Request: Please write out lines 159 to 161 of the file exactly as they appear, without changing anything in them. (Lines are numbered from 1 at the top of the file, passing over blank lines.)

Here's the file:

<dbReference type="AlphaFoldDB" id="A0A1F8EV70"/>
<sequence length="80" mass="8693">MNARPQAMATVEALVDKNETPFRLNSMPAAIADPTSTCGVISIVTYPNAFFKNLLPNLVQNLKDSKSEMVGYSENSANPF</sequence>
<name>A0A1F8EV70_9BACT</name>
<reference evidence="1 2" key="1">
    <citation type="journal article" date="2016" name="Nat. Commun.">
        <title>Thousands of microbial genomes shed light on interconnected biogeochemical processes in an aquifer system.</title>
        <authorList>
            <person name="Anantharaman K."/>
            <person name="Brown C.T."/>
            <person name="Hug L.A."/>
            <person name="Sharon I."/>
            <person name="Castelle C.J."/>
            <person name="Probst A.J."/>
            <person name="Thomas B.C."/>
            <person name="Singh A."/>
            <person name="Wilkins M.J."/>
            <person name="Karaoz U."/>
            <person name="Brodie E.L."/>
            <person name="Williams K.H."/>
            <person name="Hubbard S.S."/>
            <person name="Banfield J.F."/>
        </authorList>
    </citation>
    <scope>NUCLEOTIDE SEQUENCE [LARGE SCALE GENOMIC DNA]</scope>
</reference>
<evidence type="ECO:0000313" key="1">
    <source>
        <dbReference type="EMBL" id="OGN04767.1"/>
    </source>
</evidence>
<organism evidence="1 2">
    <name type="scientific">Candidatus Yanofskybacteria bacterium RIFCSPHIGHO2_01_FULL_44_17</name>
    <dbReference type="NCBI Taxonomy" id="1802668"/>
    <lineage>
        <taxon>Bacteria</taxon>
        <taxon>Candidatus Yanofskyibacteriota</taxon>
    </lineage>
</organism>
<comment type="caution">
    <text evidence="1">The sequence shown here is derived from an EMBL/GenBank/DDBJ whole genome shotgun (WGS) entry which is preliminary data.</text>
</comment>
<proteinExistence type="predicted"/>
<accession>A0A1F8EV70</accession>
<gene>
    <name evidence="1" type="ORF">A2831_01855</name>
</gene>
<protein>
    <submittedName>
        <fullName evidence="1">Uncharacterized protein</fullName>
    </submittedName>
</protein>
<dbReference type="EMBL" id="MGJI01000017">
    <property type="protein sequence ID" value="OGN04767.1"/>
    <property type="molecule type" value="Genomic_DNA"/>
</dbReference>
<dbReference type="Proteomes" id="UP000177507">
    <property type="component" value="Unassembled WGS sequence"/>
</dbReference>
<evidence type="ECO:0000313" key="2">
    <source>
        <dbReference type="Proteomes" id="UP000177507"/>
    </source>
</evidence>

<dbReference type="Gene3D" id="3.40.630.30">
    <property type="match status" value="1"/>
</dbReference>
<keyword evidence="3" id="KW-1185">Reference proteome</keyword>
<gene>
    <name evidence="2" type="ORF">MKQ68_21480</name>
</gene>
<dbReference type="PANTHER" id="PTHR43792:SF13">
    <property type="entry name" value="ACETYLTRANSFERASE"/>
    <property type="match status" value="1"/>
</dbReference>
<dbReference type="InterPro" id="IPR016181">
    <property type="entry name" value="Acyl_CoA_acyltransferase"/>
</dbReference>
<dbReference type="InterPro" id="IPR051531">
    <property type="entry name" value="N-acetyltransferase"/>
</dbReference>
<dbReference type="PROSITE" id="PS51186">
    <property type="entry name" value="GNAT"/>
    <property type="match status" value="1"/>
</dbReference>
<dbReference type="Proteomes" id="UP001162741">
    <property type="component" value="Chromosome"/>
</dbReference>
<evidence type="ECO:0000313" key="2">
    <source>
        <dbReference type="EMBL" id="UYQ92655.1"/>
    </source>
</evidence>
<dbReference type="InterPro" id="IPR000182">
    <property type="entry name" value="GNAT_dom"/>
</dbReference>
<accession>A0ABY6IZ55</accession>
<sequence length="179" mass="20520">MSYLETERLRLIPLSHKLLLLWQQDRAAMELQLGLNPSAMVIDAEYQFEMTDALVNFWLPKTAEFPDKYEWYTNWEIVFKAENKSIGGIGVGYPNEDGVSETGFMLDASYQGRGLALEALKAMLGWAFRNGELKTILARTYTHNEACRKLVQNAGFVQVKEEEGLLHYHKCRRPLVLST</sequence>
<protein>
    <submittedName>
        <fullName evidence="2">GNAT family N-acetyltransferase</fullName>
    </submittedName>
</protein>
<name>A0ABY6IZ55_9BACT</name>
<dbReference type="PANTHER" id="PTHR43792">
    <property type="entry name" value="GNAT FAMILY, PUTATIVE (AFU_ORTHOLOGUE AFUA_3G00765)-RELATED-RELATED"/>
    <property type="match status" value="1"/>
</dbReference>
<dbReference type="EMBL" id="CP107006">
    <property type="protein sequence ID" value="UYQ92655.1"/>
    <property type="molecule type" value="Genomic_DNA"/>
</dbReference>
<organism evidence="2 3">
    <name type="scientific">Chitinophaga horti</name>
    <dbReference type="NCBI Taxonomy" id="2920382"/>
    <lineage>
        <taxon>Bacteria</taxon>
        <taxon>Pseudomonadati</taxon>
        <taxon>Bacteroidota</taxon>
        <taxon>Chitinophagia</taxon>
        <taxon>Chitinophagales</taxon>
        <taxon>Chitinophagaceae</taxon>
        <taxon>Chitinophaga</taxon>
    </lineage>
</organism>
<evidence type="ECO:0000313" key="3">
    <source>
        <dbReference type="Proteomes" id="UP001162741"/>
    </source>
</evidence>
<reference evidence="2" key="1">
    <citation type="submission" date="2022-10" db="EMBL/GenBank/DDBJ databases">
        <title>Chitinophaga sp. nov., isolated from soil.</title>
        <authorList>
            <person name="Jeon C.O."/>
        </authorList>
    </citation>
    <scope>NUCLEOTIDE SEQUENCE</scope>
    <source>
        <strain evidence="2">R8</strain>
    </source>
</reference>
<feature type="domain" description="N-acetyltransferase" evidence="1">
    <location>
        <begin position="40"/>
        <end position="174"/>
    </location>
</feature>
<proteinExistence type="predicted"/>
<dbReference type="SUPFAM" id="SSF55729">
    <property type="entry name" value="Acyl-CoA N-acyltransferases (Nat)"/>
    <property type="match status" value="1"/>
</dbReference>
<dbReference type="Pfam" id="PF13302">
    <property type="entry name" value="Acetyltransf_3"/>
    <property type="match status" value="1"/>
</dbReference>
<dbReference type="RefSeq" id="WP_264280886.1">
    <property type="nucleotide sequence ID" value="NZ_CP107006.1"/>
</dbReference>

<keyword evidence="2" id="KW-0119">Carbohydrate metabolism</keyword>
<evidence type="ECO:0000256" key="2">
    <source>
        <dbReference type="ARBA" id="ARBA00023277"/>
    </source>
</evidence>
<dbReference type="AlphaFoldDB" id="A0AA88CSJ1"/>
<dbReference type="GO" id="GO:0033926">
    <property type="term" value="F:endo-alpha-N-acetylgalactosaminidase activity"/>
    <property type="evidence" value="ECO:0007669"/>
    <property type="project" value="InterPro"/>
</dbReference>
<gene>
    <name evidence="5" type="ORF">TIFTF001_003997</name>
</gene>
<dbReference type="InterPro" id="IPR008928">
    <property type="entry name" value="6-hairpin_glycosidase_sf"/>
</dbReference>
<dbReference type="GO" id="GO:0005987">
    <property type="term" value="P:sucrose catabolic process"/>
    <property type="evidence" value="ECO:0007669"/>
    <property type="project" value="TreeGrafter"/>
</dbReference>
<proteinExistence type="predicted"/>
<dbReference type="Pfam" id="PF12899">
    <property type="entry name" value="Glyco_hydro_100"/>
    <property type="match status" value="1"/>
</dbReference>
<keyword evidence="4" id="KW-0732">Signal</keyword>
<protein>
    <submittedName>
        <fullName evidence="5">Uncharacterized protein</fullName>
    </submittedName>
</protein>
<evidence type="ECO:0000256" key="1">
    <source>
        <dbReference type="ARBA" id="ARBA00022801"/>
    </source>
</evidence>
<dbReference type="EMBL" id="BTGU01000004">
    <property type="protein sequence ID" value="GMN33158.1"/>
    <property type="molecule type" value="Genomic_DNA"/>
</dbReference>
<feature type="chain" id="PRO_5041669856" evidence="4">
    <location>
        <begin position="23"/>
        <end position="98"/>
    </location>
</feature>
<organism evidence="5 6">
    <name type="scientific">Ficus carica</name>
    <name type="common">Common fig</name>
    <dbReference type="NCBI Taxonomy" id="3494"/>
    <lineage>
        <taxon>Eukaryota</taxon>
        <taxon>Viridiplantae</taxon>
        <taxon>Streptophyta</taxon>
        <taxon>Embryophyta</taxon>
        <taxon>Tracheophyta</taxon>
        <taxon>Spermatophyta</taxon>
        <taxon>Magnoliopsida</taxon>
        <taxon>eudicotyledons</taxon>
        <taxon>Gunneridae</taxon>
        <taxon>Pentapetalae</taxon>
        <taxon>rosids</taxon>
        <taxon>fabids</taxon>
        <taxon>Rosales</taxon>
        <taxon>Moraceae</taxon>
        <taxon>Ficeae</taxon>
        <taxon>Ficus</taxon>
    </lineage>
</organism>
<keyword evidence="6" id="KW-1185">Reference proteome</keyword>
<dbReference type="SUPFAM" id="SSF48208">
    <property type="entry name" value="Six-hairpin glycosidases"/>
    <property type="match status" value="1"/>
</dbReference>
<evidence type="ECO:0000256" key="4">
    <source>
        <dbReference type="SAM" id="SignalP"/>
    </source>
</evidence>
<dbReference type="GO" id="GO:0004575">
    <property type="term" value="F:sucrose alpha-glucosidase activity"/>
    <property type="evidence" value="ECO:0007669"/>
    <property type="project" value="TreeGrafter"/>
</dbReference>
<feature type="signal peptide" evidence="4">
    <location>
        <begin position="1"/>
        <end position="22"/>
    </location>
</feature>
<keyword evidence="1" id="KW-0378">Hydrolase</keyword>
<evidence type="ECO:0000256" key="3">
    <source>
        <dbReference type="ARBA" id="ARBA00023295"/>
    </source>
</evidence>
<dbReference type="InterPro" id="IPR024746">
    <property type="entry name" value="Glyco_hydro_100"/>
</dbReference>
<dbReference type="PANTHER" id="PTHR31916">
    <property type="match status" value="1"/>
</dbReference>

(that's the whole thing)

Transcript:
</dbReference>

<keyword evidence="2" id="KW-0119">Carbohydrate metabolism</keyword>
<evidence type="ECO:0000256" key="2">